Timestamp is a value that is incremented by the database whenever an insert or update operation is performed.
Even though the name Timestamp could be a bit misleading, this value has no relevance to a clock related time. This only shows a linear progression of time.
For an example , it is something like your database saying it has been two update or insert commands since your last visit.
You can see this value by referring to @@DBTS [ select @@DBTS ]
How can this be helpful at all?
Well, in simple terms, this helps to keep track of versions of records.
For an example, assume a scenario where you have to fetch a record from a table, manipulate the data and write it back.
What if the record gets changed (from another database call) after you fetched data? You will manipulate the old data and update the record without knowing somebody has updated the record in between your fetching and updating commands.
How can timestamp help?
You can add a column to your table (you can call it “Version”) and set its data type to TimeStamp. Then whenever you update or insert a record to this table, this column will record the database timestamp after that transaction.
So before writing your manipulated data, you can check if the timestamp value remains the same as what you read at the beginning of the transaction.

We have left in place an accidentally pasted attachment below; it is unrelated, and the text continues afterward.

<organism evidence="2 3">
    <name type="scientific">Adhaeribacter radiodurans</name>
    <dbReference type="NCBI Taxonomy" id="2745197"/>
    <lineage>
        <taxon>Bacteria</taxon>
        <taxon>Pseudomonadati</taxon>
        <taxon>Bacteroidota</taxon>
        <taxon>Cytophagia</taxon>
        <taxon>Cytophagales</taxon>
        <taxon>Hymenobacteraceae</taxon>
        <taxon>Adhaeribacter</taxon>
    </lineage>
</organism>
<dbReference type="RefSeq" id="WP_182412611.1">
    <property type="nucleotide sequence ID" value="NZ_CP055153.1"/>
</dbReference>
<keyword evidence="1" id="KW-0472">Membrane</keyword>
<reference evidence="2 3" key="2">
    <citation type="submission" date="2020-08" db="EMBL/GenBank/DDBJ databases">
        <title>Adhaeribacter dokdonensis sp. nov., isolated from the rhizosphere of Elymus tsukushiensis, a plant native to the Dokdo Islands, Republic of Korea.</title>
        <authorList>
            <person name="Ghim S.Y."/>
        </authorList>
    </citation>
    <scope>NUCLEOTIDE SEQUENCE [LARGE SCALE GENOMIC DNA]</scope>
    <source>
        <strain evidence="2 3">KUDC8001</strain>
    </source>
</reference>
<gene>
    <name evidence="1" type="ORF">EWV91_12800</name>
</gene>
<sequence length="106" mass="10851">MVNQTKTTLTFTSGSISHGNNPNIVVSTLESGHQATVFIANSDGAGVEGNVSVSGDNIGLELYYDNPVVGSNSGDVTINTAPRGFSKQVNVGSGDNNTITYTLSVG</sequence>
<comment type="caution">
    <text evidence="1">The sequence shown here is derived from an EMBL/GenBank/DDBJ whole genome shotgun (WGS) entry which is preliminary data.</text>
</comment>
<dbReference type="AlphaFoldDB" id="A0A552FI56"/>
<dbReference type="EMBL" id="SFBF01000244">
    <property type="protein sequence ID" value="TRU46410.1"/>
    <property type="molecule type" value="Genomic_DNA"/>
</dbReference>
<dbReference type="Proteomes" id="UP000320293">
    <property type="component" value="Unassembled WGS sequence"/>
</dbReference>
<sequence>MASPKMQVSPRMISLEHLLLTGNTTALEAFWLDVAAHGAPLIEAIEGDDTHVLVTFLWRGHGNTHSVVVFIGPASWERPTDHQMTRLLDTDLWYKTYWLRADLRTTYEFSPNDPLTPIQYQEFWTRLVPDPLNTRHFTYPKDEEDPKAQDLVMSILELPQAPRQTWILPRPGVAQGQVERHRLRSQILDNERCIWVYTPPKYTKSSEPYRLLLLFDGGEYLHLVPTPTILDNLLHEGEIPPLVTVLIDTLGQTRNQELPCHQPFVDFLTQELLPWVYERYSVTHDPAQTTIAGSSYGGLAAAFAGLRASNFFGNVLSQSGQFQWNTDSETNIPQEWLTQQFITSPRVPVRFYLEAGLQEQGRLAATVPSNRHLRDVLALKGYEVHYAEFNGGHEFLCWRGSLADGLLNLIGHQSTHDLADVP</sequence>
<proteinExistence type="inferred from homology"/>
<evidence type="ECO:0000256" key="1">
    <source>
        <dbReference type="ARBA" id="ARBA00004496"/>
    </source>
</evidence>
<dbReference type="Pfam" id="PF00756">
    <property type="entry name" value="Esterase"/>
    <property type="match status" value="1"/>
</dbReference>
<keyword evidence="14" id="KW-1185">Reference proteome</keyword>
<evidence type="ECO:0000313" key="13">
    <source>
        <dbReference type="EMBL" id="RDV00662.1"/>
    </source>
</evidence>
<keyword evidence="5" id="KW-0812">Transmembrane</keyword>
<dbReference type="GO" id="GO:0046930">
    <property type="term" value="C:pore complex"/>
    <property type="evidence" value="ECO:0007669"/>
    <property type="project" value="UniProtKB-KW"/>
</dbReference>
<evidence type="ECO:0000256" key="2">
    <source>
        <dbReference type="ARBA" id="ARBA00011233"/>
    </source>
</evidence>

Following example demonstrates how timestamp can be used to monitor versions:
The Person table used for this example has a column called “Version” which is of type Timestamp.
First simply query the Version column of the table for the person called “Robert”
After an update to the same record, we will check the version (timestamp) of the same record:
As you can see, the timestamp value for the record has been automatically updated.
Note: Timestamp columns are automatically updated by the database engine so you do not have to specify value when either inserting or updating a row of a table which has a timestamp (version) column.
So to insert a record to a table with a timestamp column simply omit the timestamp column from your insert statement.
i.e. – Person table has following columns [Id, Given_Name, Family_Name, Age, Version]
Insert statement would be:
Insert into Person(Id, Given_Name, Family_Name, Age) Values(001, "Robert", "Nox", 78);
The database will take care of the timestamp (version) column.
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Cassian Menol Razeek